LOS ANGELES, December 28, 2011 ― On this final day of Hanukkah, the epilogue of a proud Jewish holiday is fused like melted candle wax to the epilogue of the Republican Jewish Coalition 2012 Presidential Candidates Forum.
Presentations were made by Texas Governor Rick Perry, former Massachusetts Governor Mitt Romney, former Utah Governor Jon Huntsman, former Pennsylvania Senator Rick Santorum, former House Speaker Newt Gingrich, and Congresswoman Michelle Bachmann.
Businessman Herman Cain was scheduled to present but ended his presidential campaign only days before the event.
The keynote speaker at a gala lunch involving Ambassador Sam Fox was New Jersey Governor Chris Christie.
What made this forum so valuable is that it was not done in a debate format with 90 second soundbites and snappy rebuttals. Each candidate made a presentation for approximately twenty minutes and then took questions for another fifteen to twenty minutes. This allowed for candidates to put aside their tired stump speeches and canned rhetoric, and actually give the audience (and the world watching on C-Span) real insights into who they are, what they believe, what they want to do, and how they would it. Banal generalities would not cut it. The candidates had to offer specifics.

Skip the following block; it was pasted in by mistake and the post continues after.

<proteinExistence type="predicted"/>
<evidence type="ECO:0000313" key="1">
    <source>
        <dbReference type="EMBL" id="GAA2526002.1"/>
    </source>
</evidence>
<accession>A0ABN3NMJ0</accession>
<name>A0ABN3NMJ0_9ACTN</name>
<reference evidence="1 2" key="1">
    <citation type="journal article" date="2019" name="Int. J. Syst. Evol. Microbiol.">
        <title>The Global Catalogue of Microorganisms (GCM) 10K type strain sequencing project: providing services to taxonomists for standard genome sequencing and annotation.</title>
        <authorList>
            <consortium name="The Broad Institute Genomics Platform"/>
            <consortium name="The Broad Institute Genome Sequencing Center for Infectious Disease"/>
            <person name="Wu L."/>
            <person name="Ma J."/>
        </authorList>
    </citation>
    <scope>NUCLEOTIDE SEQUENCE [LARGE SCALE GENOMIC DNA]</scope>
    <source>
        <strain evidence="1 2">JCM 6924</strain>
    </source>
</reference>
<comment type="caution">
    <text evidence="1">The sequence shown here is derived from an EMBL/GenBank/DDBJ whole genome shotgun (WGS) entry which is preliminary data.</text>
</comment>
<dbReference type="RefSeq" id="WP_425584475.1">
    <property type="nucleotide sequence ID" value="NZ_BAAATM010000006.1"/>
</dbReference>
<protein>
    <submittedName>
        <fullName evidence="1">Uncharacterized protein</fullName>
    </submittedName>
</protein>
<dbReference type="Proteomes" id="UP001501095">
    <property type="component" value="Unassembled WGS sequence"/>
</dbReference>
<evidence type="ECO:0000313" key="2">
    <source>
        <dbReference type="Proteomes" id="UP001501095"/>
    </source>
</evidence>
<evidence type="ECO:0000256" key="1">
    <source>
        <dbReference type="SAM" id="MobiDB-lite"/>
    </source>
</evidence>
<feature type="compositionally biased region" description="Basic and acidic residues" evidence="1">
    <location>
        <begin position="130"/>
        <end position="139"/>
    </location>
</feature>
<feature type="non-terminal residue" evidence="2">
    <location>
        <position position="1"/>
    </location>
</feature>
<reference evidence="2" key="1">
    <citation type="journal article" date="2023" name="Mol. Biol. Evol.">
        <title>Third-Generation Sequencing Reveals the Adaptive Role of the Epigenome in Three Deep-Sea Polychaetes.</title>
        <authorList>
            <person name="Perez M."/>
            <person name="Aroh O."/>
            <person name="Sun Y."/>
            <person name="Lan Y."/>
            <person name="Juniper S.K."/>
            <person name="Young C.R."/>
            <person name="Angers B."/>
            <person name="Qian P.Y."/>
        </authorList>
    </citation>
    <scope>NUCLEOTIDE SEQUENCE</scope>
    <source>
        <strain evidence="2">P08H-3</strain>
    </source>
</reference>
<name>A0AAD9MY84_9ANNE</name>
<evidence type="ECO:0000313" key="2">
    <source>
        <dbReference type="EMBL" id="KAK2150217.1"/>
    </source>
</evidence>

What also made this forum valuable is that the candidates took such different approaches to issues. This led to the audience focusing not just on what the contenders said, but what they left out.
Rick Perry focused virtually 100% of his remarks on Israel, while Jon Huntsman focused almost solely on economics.
Rick Santorum spent significant time discussing Iran while Mr. Huntsman did not mention Iran at all.